Roland Bannister, Newcastle
Focus on church status is taxing
CARL Stevenson (Letters, 30/7) has noticed fewer letters complaining about religion, apparently an unsatisfactory situation for him, given his recycling of old arguments about the tax status of religious organisations. He says revenue collected not going to welfare and general running expenses should be taxable.
Considering that religious organisations are, by and large, not-for-profit entities, I'm not sure what revenue he means. He also says religious groups should be more into welfare than spreading their beliefs. Other tax exempt entities such as trade unions and environmental groups spread their beliefs. Why pick on only religious organisations?
Peter Dolan, Lambton
Make the changes and let's go on
FOR a while now there have been many letters posted in the Australia-wide newspapers in regard to what different writers want to have altered or rearranged in our short Aussie history.
Please, oh please get things rolling so that I know what to say about things. I'm 77 and I've forgotten a lot (probably the things that are putting a selective bee in their bonnets as well). First off, do get Coon cheese renamed quickly, as I think will happen. Please post the new name just as quickly, as I am running out of Coon cheese at this moment.
I want to know what to buy at the supermarket that is not offensive to others. Think of all us oldies out here in retirement land that are still clinging onto their memories of life as it was years ago. Treasured memories of a much more loving and simple life.
Postscript: all lives matter to me, let us all not get too fixated on one colour. Think of the horrors worldwide that are happening to people of all colours. Then bend your knee for each and every one of them/us.
Wal Remington, Mount Hutton
SHARE YOUR OPINION
Email firstname.lastname@example.org or send a text message to 0427 154 176 (include name, suburb). Letters should be fewer than 200 words and Short Takes fewer than 50 words. Correspondence may be edited and reproduced in any form.
TOUR operator Frank Future has done the right thing suspending his business due to Sydney visitors bringing the risk of COVID-19 to the bay ('Traders tackle COVID with their own limits', NewcastleHerald 3/8). The atmosphere here isn't good at the moment if you're an outsider. Gladys should ban travel from Sydney. Simple as that. Well done Frank, I will buy you a beer as long as we don't talk about marine parks.
Steve Barnett, Fingal Bay
THIS politically correct madness is out of control. Won't be long before someone trawls through the phone book and singles out surnames like Brown and Black. I have a friend whose surname is Black. You can't even call out "how's it going Blackie" without the fear of upsetting someone.
Tony Morley, Waratah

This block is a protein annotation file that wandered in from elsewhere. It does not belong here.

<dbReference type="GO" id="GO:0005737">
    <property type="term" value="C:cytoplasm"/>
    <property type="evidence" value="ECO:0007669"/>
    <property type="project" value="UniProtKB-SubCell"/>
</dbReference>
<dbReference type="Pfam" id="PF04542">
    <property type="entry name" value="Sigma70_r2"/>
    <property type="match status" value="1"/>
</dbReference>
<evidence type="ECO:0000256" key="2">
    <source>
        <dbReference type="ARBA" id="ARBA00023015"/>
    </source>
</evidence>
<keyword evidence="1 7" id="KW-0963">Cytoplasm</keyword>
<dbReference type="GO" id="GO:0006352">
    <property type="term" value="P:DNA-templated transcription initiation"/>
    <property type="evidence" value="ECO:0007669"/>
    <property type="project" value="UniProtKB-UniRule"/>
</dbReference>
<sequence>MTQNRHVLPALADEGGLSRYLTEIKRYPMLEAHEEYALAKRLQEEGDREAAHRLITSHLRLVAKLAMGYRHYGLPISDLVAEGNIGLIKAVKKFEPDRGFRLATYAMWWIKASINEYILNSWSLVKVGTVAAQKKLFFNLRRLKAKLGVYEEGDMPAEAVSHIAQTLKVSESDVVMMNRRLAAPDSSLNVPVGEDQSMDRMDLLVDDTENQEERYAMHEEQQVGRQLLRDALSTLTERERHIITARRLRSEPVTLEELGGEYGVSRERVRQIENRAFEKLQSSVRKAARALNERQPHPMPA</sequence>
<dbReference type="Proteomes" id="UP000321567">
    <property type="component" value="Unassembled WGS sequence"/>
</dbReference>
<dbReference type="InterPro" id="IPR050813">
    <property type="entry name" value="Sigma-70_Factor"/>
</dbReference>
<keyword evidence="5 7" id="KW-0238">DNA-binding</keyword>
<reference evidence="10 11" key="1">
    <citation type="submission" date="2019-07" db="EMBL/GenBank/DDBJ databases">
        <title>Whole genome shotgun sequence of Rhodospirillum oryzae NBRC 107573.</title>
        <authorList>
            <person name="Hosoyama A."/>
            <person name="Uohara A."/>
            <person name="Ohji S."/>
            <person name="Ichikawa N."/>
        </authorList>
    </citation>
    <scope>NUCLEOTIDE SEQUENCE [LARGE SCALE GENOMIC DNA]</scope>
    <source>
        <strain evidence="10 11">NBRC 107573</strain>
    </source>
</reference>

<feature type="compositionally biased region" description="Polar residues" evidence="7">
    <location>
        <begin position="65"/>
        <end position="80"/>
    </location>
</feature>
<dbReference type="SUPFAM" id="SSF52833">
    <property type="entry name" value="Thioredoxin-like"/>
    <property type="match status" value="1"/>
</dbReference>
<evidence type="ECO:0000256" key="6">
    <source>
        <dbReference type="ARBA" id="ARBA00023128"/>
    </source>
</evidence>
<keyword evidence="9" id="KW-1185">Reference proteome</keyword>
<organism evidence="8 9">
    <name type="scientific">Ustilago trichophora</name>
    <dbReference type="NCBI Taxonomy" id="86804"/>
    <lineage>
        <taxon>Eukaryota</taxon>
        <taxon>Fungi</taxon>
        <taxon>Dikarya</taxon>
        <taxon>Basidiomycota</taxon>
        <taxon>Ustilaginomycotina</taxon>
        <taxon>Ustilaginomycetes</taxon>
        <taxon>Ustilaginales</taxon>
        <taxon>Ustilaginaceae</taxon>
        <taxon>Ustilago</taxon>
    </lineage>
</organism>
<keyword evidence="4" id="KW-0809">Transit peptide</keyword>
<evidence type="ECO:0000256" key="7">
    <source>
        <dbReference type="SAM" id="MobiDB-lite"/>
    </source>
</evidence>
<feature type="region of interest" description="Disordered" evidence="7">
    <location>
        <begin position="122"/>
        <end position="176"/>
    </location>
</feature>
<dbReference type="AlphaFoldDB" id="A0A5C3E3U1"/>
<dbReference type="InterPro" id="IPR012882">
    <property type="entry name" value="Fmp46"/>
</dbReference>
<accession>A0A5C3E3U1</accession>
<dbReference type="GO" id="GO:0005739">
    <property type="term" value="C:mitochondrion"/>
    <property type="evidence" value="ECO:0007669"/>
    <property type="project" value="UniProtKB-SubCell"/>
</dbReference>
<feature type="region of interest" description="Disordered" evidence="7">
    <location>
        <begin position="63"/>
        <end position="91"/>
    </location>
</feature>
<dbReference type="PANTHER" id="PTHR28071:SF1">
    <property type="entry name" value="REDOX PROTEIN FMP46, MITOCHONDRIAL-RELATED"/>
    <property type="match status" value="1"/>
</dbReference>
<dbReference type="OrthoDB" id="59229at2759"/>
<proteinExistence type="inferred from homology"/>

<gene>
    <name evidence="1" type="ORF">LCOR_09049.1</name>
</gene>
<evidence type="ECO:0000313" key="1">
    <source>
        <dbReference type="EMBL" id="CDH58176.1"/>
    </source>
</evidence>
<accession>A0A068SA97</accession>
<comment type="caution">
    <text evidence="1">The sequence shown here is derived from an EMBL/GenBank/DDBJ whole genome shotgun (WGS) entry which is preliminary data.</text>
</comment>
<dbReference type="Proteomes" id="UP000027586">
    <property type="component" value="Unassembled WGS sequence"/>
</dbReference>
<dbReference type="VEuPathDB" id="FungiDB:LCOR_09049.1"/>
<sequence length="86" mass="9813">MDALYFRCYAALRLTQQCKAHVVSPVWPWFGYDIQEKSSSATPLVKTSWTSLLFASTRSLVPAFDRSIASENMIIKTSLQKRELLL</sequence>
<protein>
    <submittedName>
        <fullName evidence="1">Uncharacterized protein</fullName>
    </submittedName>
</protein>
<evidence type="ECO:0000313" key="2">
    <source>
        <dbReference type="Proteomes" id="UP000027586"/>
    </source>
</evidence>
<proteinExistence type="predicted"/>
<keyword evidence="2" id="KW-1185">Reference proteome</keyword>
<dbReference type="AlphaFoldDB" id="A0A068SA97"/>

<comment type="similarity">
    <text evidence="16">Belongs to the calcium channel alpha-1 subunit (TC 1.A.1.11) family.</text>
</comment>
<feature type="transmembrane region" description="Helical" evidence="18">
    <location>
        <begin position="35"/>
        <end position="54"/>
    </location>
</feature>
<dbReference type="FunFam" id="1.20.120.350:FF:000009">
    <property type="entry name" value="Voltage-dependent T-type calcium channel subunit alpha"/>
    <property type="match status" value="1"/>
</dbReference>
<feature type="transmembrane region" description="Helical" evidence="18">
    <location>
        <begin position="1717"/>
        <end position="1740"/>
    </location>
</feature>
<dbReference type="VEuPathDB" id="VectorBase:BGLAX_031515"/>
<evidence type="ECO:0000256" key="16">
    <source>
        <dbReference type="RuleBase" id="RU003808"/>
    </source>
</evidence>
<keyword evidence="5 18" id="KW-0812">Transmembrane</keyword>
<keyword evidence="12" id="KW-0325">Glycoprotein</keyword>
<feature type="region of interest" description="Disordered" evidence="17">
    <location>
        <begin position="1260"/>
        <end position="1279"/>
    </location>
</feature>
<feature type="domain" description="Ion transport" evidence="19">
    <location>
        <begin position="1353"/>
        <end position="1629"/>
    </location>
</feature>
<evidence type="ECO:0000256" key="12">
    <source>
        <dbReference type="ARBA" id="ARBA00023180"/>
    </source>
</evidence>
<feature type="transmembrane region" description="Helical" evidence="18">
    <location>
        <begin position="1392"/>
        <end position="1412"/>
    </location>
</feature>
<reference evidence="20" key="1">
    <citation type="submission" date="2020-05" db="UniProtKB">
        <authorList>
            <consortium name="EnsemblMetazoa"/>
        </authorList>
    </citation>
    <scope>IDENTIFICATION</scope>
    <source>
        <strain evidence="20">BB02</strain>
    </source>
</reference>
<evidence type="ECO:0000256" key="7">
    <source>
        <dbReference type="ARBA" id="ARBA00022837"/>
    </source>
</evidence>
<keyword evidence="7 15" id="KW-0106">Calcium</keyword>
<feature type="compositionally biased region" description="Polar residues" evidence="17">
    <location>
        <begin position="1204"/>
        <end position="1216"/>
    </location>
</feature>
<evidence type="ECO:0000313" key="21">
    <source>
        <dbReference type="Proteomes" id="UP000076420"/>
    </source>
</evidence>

I SUSPECT it's not just David Stuart struggling with Scott Hillard's "Sahara like wit" (Short Takes, 3/8). There are thousands struggling to unmask it on a daily basis.
Dr Barney Langford, Whitebridge
WHAT a poor comment by David Davies (Short Takes, 3/8) about Victoria and Queensland's premiers, likening them to Ma and Pa Kettle. In my opinion it shows how little he knows about what they are doing.
William Pryce, New Lambton
THANK goodness for the separation of powers. Protecting us from what Dennis Crampton (Letters, 4/8) believes should be illegal is exactly the reason it is there. I remember a prominent politician was once asked about their understanding of the powers limitations and, perhaps similarly to Mr Crampton, they displayed uncertainty. 'Please explain' was the plaintive request.
Milo Kei, Mayfield
I HAVE noticed that many of the people spreading COVID-19 seem to be visiting various clubs, pubs and restaurants ('Pub tests', Herald 4/8). That is surely a message.
Bill Slicer, Tighes Hill
WHEN did you last use a telegraph service? It is unlikely that cars are hitting "telegraph" poles. Saturday's Herald, for example, has two articles using the term. It is more likely that the cars have hit poles owned and maintained by Ausgrid to provide electrical power to homes, businesses, and industry. It is much more likely they are power poles rather than telegraph poles. I note that your paper is not alone in this reference, as NBN News also reports cars hitting telegraph poles on a regular basis.
Paul McGlynn, Valentine
AMERICA is the only country to ever use weapons of mass destruction. Atomic bombs were dropped on Hiroshima and Nagasaki. Nixon wanted to use them in Vietnam, but he was overruled. America's greatness was built on slavery, arms deals, and wars (Iraqi oil). China is the next up and coming super power. We may have a more peaceful world then; no more wars.
Richard Ryan, Summerland Point
TONY Brown ('Too much at stake to water down conditions', Opinion 4/8) please give it a rest. I've heard enough of your ranting about alcohol. Find another topic.